It all began in early 2020. The anti-Covid health regulations had also arrived in Los Angeles, and Metro – the metropolis’ public transport agency – had temporarily stopped collecting ticket fees as a safety precaution. However, a momentary corporate prevention decision quickly turned into the most critical US experiment in free public transport.
Despite numerous periods of quarantine and precautionary isolation, the data collected showed that transport capacity never fell below 50 percent, with a total of some 281 million free transits. “It’s not a coincidence,” explains Oscar Zarate, the organization’s assistant director with Strategic Actions for a Just Economy. “I think it’s because most of the people who take the bus depend on it because they are workers, and this is their primary transport. And because they didn’t have to pay, it was really easy to get on and benefit from our public transport system.”
But now, 22 months after opening for free, Metro has decided to start collecting fares again but stating its intention to use the information gathered over the past two years to implement future improvements and introduce other free or reduced-fare schemes in the city. In reality, the decision to eliminate transport fares has not affected Metro’s revenue, as the total funds collected in a single year make up only 6% of the system’s total revenue, and a third of this is lost in fare enforcement.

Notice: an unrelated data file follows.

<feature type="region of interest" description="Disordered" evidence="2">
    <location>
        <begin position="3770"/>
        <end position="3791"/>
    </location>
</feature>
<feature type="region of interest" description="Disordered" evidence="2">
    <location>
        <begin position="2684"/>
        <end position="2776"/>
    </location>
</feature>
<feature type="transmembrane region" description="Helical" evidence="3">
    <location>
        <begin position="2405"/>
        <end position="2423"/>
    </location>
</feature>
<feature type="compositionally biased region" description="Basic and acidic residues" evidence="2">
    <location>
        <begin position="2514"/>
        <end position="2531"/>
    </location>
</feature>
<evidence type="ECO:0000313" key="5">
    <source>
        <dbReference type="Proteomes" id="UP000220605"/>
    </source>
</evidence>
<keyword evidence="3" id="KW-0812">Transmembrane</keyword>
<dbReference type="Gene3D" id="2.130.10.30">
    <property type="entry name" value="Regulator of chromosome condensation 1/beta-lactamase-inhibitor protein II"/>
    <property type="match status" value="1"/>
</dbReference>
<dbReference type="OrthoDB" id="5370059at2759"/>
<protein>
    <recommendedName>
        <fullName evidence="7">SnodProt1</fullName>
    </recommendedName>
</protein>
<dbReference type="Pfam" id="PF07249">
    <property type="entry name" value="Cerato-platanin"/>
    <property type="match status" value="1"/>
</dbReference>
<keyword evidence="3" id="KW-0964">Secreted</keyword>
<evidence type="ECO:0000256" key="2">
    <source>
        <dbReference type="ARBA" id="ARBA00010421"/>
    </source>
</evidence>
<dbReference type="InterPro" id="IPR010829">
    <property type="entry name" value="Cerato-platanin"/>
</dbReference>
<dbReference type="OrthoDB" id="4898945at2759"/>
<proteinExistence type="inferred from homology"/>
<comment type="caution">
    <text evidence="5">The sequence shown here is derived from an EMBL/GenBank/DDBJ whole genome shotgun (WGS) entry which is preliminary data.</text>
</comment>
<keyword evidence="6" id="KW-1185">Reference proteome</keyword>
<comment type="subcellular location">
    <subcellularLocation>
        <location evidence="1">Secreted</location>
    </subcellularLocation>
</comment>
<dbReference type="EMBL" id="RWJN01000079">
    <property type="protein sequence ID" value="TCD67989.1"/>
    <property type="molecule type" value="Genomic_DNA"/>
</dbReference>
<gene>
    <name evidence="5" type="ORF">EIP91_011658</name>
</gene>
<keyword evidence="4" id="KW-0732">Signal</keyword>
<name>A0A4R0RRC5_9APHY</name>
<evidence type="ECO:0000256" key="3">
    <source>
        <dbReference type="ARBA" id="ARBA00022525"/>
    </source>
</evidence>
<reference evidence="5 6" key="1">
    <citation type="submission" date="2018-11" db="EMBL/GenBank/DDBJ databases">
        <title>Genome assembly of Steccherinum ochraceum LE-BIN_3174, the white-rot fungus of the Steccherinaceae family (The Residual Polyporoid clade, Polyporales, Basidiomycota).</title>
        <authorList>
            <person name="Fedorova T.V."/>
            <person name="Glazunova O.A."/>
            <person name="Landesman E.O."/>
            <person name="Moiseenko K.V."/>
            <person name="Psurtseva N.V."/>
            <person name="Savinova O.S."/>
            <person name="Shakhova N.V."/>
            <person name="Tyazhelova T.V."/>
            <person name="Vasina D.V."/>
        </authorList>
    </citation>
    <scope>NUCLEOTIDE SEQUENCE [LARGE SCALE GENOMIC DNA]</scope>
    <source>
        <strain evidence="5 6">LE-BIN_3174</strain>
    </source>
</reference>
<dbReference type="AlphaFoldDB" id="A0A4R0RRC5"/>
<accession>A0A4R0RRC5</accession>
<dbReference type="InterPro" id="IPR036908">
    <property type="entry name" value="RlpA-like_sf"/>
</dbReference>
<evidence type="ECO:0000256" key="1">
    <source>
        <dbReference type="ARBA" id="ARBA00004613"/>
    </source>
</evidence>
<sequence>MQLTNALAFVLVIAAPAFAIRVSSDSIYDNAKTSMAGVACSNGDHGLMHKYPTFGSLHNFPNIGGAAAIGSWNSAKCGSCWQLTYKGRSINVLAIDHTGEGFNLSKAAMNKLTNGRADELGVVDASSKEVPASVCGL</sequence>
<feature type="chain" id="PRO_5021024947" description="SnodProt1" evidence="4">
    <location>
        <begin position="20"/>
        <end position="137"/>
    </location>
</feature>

After the experiment, the company started to apply small changes to fares, such as offering discounts on weekly and monthly passes for low-income passengers and students in certain school districts. The increased use of public transport also brings ecological benefits: free fares have reduced private cars, thereby reducing greenhouse gas emissions in the city.
Thus ends the largest experiment in free public transport – for the moment – in the United States. Internationally, however, around a hundred cities are already offering free public transport services, most of them in Europe. The first major city to provide free, sustainable public transport was Tallinn: the Estonian capital offered its residents this hitherto almost unheard-of service in January 2013.
A solution, also adopted to reduce car congestion, as the country has more cars per capita than any other European state. Luxembourg then became the first country ever to make all its public transport free of charge in 2019. The authorities expect the initiative to increase the use of public transport in Luxembourg by 20% by 2025.
Opening image: Los Angeles Metro, Expo Line, La Cienega station